Basic Cell Culture-Methods in Molecular Biology vol.290-Humana Press 3rd Edition.pdf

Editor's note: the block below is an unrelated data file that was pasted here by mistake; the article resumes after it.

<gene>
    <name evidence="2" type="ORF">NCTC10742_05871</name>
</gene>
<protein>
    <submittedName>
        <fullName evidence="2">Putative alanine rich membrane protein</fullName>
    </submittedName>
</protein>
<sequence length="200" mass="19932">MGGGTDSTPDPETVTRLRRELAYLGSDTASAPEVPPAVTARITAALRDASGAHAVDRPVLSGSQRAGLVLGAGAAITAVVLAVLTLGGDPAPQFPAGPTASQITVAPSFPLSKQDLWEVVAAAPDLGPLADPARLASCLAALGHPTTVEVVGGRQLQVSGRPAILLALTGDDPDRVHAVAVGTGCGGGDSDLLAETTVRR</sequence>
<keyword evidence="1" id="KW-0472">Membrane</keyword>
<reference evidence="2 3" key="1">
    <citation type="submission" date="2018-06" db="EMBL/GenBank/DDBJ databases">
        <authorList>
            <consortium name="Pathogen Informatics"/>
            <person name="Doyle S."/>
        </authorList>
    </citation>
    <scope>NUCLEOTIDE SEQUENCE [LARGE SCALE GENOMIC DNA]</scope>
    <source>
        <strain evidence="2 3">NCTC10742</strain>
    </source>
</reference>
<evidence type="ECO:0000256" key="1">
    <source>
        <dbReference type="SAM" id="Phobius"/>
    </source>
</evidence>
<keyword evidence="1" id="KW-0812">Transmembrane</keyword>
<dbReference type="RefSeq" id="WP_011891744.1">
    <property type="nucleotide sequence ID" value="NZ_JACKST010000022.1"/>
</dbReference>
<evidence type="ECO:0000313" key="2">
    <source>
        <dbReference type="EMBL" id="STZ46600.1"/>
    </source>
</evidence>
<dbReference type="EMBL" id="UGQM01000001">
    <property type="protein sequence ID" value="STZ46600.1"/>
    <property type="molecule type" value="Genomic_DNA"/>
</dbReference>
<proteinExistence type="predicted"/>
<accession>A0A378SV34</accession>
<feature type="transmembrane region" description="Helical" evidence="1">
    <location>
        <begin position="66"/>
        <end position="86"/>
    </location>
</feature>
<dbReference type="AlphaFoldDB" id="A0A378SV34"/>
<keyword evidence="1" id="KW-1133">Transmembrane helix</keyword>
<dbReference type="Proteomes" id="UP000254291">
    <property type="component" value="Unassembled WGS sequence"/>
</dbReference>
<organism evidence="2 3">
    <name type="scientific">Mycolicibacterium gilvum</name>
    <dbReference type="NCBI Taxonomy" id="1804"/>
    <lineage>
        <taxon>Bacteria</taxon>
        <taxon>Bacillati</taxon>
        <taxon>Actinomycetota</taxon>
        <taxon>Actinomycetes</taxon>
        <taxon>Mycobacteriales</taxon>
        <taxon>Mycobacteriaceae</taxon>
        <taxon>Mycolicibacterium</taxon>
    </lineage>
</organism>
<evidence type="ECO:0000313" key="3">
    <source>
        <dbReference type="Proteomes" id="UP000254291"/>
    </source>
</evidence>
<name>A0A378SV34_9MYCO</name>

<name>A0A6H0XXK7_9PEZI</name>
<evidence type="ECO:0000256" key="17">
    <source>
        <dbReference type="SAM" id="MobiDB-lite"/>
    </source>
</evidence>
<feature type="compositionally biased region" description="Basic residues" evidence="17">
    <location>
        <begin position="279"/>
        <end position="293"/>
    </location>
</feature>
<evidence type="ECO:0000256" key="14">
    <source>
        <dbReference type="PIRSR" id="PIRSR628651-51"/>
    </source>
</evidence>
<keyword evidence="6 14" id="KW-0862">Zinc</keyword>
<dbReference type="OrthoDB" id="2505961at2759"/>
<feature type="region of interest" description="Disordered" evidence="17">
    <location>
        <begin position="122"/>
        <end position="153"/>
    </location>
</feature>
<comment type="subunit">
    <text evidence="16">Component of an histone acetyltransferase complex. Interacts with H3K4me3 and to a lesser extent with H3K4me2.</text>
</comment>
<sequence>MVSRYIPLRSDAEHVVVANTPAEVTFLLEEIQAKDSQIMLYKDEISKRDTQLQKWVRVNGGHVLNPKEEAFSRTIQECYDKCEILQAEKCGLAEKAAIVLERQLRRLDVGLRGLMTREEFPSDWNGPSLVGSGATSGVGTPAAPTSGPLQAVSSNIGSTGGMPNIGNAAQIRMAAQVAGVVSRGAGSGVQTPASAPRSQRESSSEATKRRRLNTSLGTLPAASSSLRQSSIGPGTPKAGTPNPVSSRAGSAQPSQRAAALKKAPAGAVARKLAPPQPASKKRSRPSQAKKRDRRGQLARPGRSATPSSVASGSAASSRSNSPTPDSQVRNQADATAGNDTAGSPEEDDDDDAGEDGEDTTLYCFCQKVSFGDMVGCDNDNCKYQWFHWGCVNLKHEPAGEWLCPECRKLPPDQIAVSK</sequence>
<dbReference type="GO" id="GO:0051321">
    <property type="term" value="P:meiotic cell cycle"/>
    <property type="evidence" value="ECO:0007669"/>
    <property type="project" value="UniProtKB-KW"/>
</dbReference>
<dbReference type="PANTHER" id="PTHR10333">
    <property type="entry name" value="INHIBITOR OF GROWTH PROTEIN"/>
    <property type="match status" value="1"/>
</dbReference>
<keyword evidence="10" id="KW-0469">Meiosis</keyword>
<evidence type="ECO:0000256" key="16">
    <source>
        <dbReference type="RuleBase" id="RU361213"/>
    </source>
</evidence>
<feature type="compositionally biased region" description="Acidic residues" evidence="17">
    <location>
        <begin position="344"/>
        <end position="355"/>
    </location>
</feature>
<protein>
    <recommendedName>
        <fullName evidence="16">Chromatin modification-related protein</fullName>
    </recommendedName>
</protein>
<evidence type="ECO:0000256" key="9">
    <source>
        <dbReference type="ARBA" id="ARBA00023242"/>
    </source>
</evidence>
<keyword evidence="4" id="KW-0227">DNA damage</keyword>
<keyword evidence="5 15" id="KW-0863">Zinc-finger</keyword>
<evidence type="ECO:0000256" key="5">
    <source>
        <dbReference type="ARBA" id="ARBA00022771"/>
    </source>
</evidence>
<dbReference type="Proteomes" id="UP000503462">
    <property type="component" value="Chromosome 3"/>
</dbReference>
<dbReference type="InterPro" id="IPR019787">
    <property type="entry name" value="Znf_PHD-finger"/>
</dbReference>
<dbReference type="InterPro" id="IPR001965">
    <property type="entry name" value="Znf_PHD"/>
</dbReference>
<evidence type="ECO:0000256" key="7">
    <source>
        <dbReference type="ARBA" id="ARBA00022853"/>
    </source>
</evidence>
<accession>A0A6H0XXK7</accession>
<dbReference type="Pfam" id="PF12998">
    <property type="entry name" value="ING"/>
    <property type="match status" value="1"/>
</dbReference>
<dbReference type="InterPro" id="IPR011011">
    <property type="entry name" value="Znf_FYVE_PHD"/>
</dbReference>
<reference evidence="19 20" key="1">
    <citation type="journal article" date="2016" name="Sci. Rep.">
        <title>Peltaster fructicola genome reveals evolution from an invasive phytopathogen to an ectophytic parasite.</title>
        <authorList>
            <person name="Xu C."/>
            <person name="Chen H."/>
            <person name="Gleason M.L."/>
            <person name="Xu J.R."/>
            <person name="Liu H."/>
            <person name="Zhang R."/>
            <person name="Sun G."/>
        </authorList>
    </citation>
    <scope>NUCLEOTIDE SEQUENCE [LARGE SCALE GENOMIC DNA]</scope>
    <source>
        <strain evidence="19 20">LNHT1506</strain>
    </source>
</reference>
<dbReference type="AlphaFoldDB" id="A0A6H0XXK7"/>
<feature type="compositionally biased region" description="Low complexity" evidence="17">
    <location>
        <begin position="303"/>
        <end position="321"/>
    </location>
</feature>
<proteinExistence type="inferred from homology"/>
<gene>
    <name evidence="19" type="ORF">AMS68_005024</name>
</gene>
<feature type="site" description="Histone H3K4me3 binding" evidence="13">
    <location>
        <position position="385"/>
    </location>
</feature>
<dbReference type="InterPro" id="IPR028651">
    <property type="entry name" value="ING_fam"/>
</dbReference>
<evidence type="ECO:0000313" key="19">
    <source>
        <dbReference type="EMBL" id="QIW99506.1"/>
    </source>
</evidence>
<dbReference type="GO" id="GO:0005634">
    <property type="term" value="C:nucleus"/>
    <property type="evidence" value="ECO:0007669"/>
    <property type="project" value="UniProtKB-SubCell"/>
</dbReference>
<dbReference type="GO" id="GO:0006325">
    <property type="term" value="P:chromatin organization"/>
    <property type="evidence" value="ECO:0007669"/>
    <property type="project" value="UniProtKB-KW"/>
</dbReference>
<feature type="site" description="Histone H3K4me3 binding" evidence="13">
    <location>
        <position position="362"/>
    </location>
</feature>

Basic Cell Culture-Methods in Molecular Biology vol.290-Humana Press 3rd Edition.pdf